• Posts Tagged ‘country kitchen’

    Country room: classic kitchen

    by  • 27/05/2014 • Country style • 2 Comments

    White is a firm favourite in a country kitchen, and it’s easy to see why as there’s nothing like it for creating a bright and airy room.

    A classic white handpainted Shaker design, such as this one by Rencraft, works well with dark granite worktops. Interest can be added with an island unit painted in a slightly darker shade and topped with travertine, while stylish high-back bar stools make the perfect place to perch for a cuppa.

    A panelled chimney with a mantle shelf and tiled splashback is a great way of making a focal point of the range cooker. And don’t you just love that trio of on-trend chrome fisherman’s lamps that add the perfect finishing touch above the island?

    Classic style hand painted kitchen (cupboards painted in Pointing by Farrow & Ball, island painted in Shaded White by Farrow & Ball) by Rencraft. Prices start at £16,000.

    Classic-style handpainted kitchen (units painted in Pointing, island painted in Shaded White, both by Farrow & Ball) by Rencraft. Prices start at £16,000.

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    Country craft: bench cushion

    by  • 18/05/2014 • Country craft • 0 Comments

    Comfy bench cushions as seen in our May issue or Country Homes and Interiors.

    Comfy bench cushions  as seen in our May issue. Made with Polka Stripe light green and duck egg, £35 per metre, Emma Bridgwater for Sanderson.

    We love this comfy rectanglar cushion that tops this banquette seating as seen in our May issue. A great and versatile design, why not make a similar bench cushion to add a comfy layer to a settle or window seat too. Easy to make and adaptable – they make a great outdoor floor cushion when made in suitable fabric (we particularly like the new outdoor fabrics by Ralph Lauren). Click here to see Country Homes & Interiors easy to follow instructions to find out how to make a similar style.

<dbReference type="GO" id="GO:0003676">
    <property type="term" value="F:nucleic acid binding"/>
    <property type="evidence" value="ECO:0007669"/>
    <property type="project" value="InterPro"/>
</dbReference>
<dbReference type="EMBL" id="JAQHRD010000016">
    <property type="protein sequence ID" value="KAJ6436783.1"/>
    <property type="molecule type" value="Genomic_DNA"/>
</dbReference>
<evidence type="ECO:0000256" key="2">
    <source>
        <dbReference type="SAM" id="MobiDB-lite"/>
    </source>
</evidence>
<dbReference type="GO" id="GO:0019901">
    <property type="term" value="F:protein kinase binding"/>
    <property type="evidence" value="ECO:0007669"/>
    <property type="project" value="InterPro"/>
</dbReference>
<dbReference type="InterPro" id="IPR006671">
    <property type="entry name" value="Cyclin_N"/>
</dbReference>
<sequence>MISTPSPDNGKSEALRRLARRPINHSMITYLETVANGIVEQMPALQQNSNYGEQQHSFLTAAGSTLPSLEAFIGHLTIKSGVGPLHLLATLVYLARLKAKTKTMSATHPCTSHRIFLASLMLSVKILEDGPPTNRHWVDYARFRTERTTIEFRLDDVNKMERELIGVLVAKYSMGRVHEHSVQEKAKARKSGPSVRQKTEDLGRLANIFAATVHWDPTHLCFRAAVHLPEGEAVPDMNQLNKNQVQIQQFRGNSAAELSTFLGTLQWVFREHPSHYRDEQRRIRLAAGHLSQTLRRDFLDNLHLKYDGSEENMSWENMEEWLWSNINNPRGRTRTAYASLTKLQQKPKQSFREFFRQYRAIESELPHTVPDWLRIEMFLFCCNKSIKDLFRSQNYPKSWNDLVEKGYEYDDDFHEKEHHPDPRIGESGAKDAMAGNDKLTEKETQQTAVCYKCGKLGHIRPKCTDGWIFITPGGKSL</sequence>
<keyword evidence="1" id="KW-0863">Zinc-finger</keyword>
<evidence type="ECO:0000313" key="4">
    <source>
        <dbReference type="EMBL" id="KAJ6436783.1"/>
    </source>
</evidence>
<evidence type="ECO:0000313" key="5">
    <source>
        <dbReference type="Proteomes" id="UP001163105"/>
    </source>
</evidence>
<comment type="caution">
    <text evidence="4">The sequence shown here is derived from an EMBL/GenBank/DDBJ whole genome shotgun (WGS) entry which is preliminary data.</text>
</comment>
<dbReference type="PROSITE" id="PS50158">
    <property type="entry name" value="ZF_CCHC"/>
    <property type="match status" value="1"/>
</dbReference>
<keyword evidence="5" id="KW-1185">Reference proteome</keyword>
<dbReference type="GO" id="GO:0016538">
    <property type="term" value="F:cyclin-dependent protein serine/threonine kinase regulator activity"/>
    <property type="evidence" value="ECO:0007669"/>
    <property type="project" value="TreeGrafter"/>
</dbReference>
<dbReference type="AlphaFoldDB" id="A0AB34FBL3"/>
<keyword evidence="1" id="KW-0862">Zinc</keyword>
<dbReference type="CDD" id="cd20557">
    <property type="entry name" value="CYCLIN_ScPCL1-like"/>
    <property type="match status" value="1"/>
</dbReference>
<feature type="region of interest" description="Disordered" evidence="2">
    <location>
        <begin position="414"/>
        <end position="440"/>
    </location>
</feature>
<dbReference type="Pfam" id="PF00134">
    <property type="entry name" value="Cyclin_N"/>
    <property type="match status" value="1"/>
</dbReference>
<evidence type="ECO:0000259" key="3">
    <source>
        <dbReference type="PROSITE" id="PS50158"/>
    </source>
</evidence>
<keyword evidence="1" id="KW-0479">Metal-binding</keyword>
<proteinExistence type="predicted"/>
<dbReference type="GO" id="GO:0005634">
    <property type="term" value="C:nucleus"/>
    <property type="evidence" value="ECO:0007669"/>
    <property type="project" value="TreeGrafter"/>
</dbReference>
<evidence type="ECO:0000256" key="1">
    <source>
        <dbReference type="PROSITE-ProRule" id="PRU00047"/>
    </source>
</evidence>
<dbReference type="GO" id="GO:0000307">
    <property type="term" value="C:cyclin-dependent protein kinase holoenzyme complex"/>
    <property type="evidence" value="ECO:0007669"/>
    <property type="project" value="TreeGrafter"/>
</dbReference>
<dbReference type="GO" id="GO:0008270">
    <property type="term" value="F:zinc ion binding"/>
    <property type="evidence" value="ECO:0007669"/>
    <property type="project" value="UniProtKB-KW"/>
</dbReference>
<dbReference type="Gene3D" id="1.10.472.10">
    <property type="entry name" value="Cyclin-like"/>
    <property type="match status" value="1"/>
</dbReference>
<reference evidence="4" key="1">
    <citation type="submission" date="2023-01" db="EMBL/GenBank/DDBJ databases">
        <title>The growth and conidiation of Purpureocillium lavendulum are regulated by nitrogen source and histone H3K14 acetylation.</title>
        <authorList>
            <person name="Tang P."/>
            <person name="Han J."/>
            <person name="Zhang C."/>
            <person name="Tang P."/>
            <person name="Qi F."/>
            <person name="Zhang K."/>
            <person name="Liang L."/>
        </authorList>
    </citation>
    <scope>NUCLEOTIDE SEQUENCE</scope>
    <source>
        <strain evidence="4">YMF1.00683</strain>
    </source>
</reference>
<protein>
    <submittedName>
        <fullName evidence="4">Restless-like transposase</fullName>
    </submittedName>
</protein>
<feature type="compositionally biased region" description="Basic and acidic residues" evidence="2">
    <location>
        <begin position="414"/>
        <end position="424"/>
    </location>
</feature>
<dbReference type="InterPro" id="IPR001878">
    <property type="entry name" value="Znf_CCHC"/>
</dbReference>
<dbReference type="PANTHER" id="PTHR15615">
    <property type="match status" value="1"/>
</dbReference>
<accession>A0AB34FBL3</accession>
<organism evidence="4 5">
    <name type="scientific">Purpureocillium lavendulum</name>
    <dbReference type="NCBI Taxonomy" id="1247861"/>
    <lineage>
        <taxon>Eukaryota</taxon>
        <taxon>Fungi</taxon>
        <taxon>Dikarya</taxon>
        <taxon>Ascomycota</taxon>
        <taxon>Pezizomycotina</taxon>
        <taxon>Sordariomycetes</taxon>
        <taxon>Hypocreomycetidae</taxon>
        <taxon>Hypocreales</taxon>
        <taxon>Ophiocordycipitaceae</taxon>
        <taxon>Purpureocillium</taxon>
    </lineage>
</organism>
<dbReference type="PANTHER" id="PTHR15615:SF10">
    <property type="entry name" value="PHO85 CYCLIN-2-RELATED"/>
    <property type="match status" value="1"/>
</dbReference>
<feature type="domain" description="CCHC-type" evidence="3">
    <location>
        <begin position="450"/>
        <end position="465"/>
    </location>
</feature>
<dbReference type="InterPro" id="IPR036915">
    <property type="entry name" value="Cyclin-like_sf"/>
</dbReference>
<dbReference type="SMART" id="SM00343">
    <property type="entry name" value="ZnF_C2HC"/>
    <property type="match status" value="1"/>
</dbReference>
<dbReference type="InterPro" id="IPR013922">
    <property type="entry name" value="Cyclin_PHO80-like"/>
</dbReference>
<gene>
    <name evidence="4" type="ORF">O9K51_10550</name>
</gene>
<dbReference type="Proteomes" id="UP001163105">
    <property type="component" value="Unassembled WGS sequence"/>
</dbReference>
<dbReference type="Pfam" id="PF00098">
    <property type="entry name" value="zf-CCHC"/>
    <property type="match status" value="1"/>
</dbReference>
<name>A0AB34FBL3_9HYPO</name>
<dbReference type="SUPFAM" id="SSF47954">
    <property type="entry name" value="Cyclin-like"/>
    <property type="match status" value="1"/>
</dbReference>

If you like this idea we have lots more easy craft projects for you to try. Or for more country crafts, recipes and room ideas, why not try our new Country Home Ideas app?


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    Country craft: calendar noticeboard

    by  • 11/05/2014 • Country craft • 0 Comments

    Create a colourful feature wall with a handy calendar noticeboard

    Create a colourful feature wall with a handy calendar noticeboard

    Never miss a date or event with this fantastic homemade noticeboard as seen in the latest issue of Country Homes & Interiors. Ideal for busy Easter holidays it is easily made with a shop bought cork board some twine and numbers.  To make follow these easy instructions;

    You will need
    A corkboard (we used one from Boards Direct)
    Paint (we used Hot Paprika 4, £1 for a 30ml tester pot, Dulux)
    Wooden numbers (we used some from Hobbycraft)
    Safety pins (try Hobbycraft)
    Red twine (we used some from Pipii)

    To make divide the corkboard evenly up into squares for each calendar day, measuring 7 squares across and 6 squares down to show a full month. To separate each square or day vertically, take a length of twine and pin it from the top and bottom of the board. Next divide the board horizontally by pinning and threading through another length of twine across the squares. Pin numbers to the board to correspond with different calendar dates and days then fill with invites, tickets and social reminders to create a decorative and informative display.

    If you like this idea we have lots more easy craft projects for you to try. Or for more country crafts, recipes and room ideas, why not try our new Country Home Ideas app?

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    Country food: weekend treat

    by  • 01/05/2014 • Country food • 0 Comments

    Chocolate biscuit cake

    What’s not to like: all our favourite things in one no-bake chocolate biscuit cake